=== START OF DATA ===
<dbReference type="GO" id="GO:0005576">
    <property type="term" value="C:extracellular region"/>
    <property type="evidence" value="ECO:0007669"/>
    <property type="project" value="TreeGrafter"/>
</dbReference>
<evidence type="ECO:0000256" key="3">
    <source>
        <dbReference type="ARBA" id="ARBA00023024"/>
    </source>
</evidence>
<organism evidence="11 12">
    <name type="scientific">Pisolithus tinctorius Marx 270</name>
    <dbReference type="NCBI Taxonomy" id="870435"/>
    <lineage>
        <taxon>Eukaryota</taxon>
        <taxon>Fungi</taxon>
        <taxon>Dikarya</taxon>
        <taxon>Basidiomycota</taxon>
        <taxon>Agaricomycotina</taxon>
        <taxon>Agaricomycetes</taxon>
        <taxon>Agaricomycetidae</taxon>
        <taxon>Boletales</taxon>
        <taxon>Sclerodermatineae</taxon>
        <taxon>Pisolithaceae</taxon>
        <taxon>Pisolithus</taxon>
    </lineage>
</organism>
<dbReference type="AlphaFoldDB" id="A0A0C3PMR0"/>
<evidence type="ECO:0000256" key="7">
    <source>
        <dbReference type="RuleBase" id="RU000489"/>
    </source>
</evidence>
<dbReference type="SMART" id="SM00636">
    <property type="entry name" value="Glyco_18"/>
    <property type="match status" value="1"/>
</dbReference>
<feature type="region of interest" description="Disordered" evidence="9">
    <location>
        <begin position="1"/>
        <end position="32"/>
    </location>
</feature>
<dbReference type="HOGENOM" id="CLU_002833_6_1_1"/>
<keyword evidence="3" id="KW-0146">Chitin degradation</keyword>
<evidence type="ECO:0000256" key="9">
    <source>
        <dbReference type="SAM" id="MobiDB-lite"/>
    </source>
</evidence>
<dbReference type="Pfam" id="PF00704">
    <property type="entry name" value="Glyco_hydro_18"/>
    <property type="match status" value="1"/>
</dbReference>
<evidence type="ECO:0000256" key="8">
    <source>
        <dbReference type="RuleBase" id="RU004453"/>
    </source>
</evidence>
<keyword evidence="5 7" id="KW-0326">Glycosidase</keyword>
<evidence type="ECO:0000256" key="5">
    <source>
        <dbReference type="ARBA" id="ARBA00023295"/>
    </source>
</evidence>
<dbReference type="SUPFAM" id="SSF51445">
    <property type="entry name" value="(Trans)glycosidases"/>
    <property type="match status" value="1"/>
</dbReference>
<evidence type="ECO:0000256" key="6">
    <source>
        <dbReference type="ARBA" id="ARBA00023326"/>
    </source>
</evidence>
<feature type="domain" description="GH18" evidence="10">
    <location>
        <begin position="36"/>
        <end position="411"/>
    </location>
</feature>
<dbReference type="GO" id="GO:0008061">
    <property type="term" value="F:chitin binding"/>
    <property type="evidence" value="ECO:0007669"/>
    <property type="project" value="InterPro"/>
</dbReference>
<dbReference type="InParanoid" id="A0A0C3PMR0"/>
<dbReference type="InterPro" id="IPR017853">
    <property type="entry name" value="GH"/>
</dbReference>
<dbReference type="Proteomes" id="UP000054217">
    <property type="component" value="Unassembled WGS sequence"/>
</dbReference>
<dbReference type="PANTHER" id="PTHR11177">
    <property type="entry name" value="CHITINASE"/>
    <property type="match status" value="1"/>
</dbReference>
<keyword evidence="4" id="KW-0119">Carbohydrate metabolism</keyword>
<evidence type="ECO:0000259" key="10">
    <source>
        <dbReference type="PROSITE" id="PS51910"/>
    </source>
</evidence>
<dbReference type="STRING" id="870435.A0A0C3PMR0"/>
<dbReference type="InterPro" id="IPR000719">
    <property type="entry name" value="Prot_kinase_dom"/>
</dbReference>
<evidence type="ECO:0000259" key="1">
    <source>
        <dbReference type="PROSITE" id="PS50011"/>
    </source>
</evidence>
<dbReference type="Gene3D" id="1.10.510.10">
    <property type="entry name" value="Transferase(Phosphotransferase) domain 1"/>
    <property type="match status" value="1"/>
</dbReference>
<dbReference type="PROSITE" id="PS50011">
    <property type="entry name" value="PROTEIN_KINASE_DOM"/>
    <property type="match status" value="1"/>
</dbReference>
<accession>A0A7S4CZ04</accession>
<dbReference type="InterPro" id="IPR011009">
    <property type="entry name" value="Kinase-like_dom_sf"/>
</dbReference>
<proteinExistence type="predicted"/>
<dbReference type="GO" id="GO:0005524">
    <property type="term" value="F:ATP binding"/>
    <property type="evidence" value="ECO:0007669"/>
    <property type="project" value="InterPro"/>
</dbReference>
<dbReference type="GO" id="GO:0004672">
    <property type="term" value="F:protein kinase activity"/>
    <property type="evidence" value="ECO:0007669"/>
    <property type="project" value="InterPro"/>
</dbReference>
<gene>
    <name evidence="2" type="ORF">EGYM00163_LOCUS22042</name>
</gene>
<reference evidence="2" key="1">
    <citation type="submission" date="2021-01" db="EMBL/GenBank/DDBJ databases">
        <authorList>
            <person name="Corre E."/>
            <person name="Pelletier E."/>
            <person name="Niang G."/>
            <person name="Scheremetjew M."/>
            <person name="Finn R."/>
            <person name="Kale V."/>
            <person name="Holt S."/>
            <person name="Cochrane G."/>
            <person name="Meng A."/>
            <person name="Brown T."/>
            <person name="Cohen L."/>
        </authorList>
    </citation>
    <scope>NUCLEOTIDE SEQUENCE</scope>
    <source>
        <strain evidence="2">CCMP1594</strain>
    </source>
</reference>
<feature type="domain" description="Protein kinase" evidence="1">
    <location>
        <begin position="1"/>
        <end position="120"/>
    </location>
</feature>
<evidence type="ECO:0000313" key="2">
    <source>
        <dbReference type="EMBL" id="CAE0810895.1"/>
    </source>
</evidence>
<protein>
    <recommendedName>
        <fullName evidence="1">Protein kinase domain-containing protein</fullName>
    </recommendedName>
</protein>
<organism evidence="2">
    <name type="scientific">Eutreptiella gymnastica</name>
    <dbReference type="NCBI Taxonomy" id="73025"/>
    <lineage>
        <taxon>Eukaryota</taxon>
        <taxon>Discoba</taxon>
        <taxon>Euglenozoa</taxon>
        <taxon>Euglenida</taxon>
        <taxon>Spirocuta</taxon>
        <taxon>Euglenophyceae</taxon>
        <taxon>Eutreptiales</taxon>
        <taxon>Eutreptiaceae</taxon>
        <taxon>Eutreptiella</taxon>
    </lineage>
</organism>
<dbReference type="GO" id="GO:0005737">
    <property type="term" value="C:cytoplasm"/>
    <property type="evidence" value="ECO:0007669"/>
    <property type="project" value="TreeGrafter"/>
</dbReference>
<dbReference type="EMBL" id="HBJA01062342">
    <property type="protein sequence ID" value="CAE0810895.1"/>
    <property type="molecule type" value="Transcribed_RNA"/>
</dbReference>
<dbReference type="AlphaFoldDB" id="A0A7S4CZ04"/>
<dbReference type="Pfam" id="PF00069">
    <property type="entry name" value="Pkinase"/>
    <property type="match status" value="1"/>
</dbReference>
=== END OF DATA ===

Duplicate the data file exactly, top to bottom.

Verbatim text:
<dbReference type="GO" id="GO:0005576">
    <property type="term" value="C:extracellular region"/>
    <property type="evidence" value="ECO:0007669"/>
    <property type="project" value="TreeGrafter"/>
</dbReference>
<evidence type="ECO:0000256" key="3">
    <source>
        <dbReference type="ARBA" id="ARBA00023024"/>
    </source>
</evidence>
<organism evidence="11 12">
    <name type="scientific">Pisolithus tinctorius Marx 270</name>
    <dbReference type="NCBI Taxonomy" id="870435"/>
    <lineage>
        <taxon>Eukaryota</taxon>
        <taxon>Fungi</taxon>
        <taxon>Dikarya</taxon>
        <taxon>Basidiomycota</taxon>
        <taxon>Agaricomycotina</taxon>
        <taxon>Agaricomycetes</taxon>
        <taxon>Agaricomycetidae</taxon>
        <taxon>Boletales</taxon>
        <taxon>Sclerodermatineae</taxon>
        <taxon>Pisolithaceae</taxon>
        <taxon>Pisolithus</taxon>
    </lineage>
</organism>
<dbReference type="AlphaFoldDB" id="A0A0C3PMR0"/>
<evidence type="ECO:0000256" key="7">
    <source>
        <dbReference type="RuleBase" id="RU000489"/>
    </source>
</evidence>
<dbReference type="SMART" id="SM00636">
    <property type="entry name" value="Glyco_18"/>
    <property type="match status" value="1"/>
</dbReference>
<feature type="region of interest" description="Disordered" evidence="9">
    <location>
        <begin position="1"/>
        <end position="32"/>
    </location>
</feature>
<dbReference type="HOGENOM" id="CLU_002833_6_1_1"/>
<keyword evidence="3" id="KW-0146">Chitin degradation</keyword>
<evidence type="ECO:0000256" key="9">
    <source>
        <dbReference type="SAM" id="MobiDB-lite"/>
    </source>
</evidence>
<dbReference type="Pfam" id="PF00704">
    <property type="entry name" value="Glyco_hydro_18"/>
    <property type="match status" value="1"/>
</dbReference>
<evidence type="ECO:0000256" key="8">
    <source>
        <dbReference type="RuleBase" id="RU004453"/>
    </source>
</evidence>
<keyword evidence="5 7" id="KW-0326">Glycosidase</keyword>
<evidence type="ECO:0000256" key="5">
    <source>
        <dbReference type="ARBA" id="ARBA00023295"/>
    </source>
</evidence>
<dbReference type="SUPFAM" id="SSF51445">
    <property type="entry name" value="(Trans)glycosidases"/>
    <property type="match status" value="1"/>
</dbReference>
<evidence type="ECO:0000256" key="6">
    <source>
        <dbReference type="ARBA" id="ARBA00023326"/>
    </source>
</evidence>
<feature type="domain" description="GH18" evidence="10">
    <location>
        <begin position="36"/>
        <end position="411"/>
    </location>
</feature>
<dbReference type="GO" id="GO:0008061">
    <property type="term" value="F:chitin binding"/>
    <property type="evidence" value="ECO:0007669"/>
    <property type="project" value="InterPro"/>
</dbReference>
<dbReference type="InParanoid" id="A0A0C3PMR0"/>
<dbReference type="InterPro" id="IPR017853">
    <property type="entry name" value="GH"/>
</dbReference>
<dbReference type="Proteomes" id="UP000054217">
    <property type="component" value="Unassembled WGS sequence"/>
</dbReference>
<dbReference type="PANTHER" id="PTHR11177">
    <property type="entry name" value="CHITINASE"/>
    <property type="match status" value="1"/>
</dbReference>
<keyword evidence="4" id="KW-0119">Carbohydrate metabolism</keyword>
<evidence type="ECO:0000259" key="10">
    <source>
        <dbReference type="PROSITE" id="PS51910"/>
    </source>
</evidence>
<dbReference type="STRING" id="870435.A0A0C3PMR0"/>
<dbReference type="InterPro" id="IPR000719">
    <property type="entry name" value="Prot_kinase_dom"/>
</dbReference>
<evidence type="ECO:0000259" key="1">
    <source>
        <dbReference type="PROSITE" id="PS50011"/>
    </source>
</evidence>
<dbReference type="Gene3D" id="1.10.510.10">
    <property type="entry name" value="Transferase(Phosphotransferase) domain 1"/>
    <property type="match status" value="1"/>
</dbReference>
<dbReference type="PROSITE" id="PS50011">
    <property type="entry name" value="PROTEIN_KINASE_DOM"/>
    <property type="match status" value="1"/>
</dbReference>
<accession>A0A7S4CZ04</accession>
<dbReference type="InterPro" id="IPR011009">
    <property type="entry name" value="Kinase-like_dom_sf"/>
</dbReference>
<proteinExistence type="predicted"/>
<dbReference type="GO" id="GO:0005524">
    <property type="term" value="F:ATP binding"/>
    <property type="evidence" value="ECO:0007669"/>
    <property type="project" value="InterPro"/>
</dbReference>
<dbReference type="GO" id="GO:0004672">
    <property type="term" value="F:protein kinase activity"/>
    <property type="evidence" value="ECO:0007669"/>
    <property type="project" value="InterPro"/>
</dbReference>
<gene>
    <name evidence="2" type="ORF">EGYM00163_LOCUS22042</name>
</gene>
<reference evidence="2" key="1">
    <citation type="submission" date="2021-01" db="EMBL/GenBank/DDBJ databases">
        <authorList>
            <person name="Corre E."/>
            <person name="Pelletier E."/>
            <person name="Niang G."/>
            <person name="Scheremetjew M."/>
            <person name="Finn R."/>
            <person name="Kale V."/>
            <person name="Holt S."/>
            <person name="Cochrane G."/>
            <person name="Meng A."/>
            <person name="Brown T."/>
            <person name="Cohen L."/>
        </authorList>
    </citation>
    <scope>NUCLEOTIDE SEQUENCE</scope>
    <source>
        <strain evidence="2">CCMP1594</strain>
    </source>
</reference>
<feature type="domain" description="Protein kinase" evidence="1">
    <location>
        <begin position="1"/>
        <end position="120"/>
    </location>
</feature>
<evidence type="ECO:0000313" key="2">
    <source>
        <dbReference type="EMBL" id="CAE0810895.1"/>
    </source>
</evidence>
<protein>
    <recommendedName>
        <fullName evidence="1">Protein kinase domain-containing protein</fullName>
    </recommendedName>
</protein>
<organism evidence="2">
    <name type="scientific">Eutreptiella gymnastica</name>
    <dbReference type="NCBI Taxonomy" id="73025"/>
    <lineage>
        <taxon>Eukaryota</taxon>
        <taxon>Discoba</taxon>
        <taxon>Euglenozoa</taxon>
        <taxon>Euglenida</taxon>
        <taxon>Spirocuta</taxon>
        <taxon>Euglenophyceae</taxon>
        <taxon>Eutreptiales</taxon>
        <taxon>Eutreptiaceae</taxon>
        <taxon>Eutreptiella</taxon>
    </lineage>
</organism>
<dbReference type="GO" id="GO:0005737">
    <property type="term" value="C:cytoplasm"/>
    <property type="evidence" value="ECO:0007669"/>
    <property type="project" value="TreeGrafter"/>
</dbReference>
<dbReference type="EMBL" id="HBJA01062342">
    <property type="protein sequence ID" value="CAE0810895.1"/>
    <property type="molecule type" value="Transcribed_RNA"/>
</dbReference>
<dbReference type="AlphaFoldDB" id="A0A7S4CZ04"/>
<dbReference type="Pfam" id="PF00069">
    <property type="entry name" value="Pkinase"/>
    <property type="match status" value="1"/>
</dbReference>